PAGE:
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President Barack Hussein Obama spoke for 65 minutes Tuesday (1/28) night, but didn’t say much.  And hardly anyone in the country paid any attention.  Did you?

State of the Union addresses typically are laundry lists of a president’s alleged accomplishments, and of his legislative goals for the coming year.

It’s difficult for even the most gifted speechwriters to turn laundry lists into spellbinding oratory.  But this was "the most plodding, enervated and pointless national address of his presidency," said John Podhoretz in the New York Post.  Maybe presidents should stop delivering the SOTU in person, mused Todd Purdum in the liberal Webzine Politico.

Mr. Obama’s laundry lists Tuesday had a familiar ring.  All his proposals were cribbed from the 2013 State of the Union, noted Jonathan Tobin of Commentary magazine.

They were "picayune —  high-tech hubs, broadband access for kids, the minimum wage," said Rich Lowry of National Review.

"Is that all there is?" asked Ron Fournier of the National Journal. 

"Gone is the lyricism for which liberals swooned in 2008 and to a lesser extent in 2012," said Washington Post blogger Jennifer Rubin. "In its place are a list of half-measures and forced anecdotes about Obamacare."

The president touched on liberal hot buttons such as gun control and income inequality, but his touch was perfunctory.  This was the most startling passage in the SOTU:

"Inequality has deepened. Upward mobility has stalled. The cold, hard fact is that even in the midst of recovery, too many Americans are working more than ever just to get by, let alone to get ahead. And too many still aren’t working at all."

The president spoke no truer words all night.  You think he took responsibility for them?  In your dreams.

The percentage of Americans living in poverty is higher than it was in 1966, the year after the war on poverty began.  Eighty percent more live in abject poverty (incomes of 50 percent of the poverty level, or less) than when the Census Bureau began keeping this statistic in 1975.

Median household income, adjusted for inflation, fell 4.3 percent between 2009 and 2012.

The unemployment rate has been higher during this presidency than in any other since the Great Depression.  If the labor force participation rate were the same now as it was in January, 2009, the unemployment rate would be nearly 11 percent.

Acknowledging this amounts to "self incrimination," said former Bush aide Peter Wehner, was "a stunning and inexplicably stupid admission of his own failure," said Andrew Malcolm of Investors Business Daily.

Mr. Obama slathered lipstick on the pig, acting as if someone else has been president for the last five years, making enough spurious claims about "recovery" and Obamacare to keep fact checkers working overtime.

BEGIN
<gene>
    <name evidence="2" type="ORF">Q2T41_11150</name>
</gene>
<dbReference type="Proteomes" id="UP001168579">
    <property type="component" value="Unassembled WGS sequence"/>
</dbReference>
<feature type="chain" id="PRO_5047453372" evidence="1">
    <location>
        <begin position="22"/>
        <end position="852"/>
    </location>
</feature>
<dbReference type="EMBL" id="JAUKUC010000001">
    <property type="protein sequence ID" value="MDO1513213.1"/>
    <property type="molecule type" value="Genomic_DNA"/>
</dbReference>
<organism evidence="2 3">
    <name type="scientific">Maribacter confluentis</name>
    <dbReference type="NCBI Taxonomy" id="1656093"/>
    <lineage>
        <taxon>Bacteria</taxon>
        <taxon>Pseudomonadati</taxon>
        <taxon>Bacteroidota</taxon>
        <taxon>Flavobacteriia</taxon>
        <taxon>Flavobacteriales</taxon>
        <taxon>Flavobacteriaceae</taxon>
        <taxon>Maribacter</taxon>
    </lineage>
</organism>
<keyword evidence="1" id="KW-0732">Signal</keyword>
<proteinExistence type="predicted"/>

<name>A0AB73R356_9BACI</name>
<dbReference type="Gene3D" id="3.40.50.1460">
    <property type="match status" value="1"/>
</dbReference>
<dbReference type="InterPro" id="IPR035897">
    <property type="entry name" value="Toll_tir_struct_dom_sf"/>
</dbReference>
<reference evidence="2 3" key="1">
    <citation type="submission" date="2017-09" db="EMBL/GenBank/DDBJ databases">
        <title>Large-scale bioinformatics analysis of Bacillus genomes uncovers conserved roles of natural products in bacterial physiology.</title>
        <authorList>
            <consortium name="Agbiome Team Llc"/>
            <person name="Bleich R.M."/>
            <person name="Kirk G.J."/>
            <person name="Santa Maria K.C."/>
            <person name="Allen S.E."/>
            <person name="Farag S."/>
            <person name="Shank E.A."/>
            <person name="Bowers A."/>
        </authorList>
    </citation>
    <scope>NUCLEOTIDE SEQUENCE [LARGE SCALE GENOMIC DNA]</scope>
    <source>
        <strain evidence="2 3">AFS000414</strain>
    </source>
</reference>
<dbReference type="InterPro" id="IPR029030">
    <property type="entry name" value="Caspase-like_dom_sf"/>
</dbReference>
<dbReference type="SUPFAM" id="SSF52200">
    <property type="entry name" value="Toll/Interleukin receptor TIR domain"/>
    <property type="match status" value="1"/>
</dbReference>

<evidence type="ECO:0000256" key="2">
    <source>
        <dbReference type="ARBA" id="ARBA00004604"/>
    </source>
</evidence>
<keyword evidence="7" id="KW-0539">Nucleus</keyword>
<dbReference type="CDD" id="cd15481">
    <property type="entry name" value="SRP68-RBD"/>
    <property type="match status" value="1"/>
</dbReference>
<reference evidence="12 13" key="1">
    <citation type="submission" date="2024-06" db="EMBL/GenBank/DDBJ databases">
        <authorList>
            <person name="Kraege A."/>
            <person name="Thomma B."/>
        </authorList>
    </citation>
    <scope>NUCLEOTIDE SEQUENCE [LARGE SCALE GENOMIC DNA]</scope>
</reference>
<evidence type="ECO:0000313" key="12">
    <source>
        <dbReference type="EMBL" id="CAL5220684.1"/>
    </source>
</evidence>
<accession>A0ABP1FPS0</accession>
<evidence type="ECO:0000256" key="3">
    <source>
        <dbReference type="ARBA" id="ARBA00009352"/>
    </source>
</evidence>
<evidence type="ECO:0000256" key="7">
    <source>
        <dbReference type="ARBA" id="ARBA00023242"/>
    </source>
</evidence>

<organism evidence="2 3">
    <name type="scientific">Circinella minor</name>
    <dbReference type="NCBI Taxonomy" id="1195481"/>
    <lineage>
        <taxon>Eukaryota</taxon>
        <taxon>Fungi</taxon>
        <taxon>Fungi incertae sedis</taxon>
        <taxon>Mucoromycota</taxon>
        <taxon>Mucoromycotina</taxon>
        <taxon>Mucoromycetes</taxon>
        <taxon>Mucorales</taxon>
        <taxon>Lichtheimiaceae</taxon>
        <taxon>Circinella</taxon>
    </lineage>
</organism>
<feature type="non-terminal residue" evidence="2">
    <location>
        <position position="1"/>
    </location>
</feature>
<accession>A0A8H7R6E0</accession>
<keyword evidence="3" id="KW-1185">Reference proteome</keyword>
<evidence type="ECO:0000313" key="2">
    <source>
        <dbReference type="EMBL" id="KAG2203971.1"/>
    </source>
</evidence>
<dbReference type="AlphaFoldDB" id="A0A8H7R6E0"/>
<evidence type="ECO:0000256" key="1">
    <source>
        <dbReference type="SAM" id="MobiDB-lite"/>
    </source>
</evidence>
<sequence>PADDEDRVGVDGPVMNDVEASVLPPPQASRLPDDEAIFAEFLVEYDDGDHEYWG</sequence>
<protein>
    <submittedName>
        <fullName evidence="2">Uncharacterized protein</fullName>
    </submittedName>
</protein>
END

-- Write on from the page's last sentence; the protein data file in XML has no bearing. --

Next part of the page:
Mr. Obama went "small ball" and softened his rhetoric because he recognizes the grandiose initiatives that warm the hearts of liberals are unpopular, said Noah Rothman of Mediaite.

If that’s so, the light dawned in the White House very recently.

 "The entire speech seemed like a cut and paste of old State of the Union speeches with a late rewrite, as if the White House figured out that ‘opportunity; (the GOP term) polls better than ‘inequality (the base’s favorite)," Ms. Rubin said.

After shrinking during the presidency of George W. Bush, income inequality has increased on Mr. Obama’s watch. Only four percent of respondents in a Gallup poll this month think it’s the most important problem; only 13 percent in a Fox News poll think the government should do something about it.  So soft pedaling the "income inequality shtick" was prudent.

But his small ball, recycled initiatives — he even plagiarized lines from Mr. Bush’s 2007 SOTU, said former Bush speechwriter Mark Thiessen — are an implicit admission of failure.  They’ll do next to nothing to alleviate the hardship that’s been caused, in large part, by his policies.  They may make things worse.

Americans understand this. "Do you approve of the policies President Obama presented in his State of the Union speech?" asked the San Diego Union Tribune in an online poll.  Seventy five percent of respondents said no.

The reaction to the SOTU of an unaffiliated voter in Colorado illustrates why rhetoric and gimmicks won’t stop the president’s slide into political irrelevance.

"He was talking about me but has no ability to help me," Scott Valenti told the AP.  "I need a job now."

Jack Kelly is a former Marine and Green Beret and a former deputy assistant secretary of the Air Force in the Reagan administration. He is national security writer for the Pittsburgh Post-Gazette.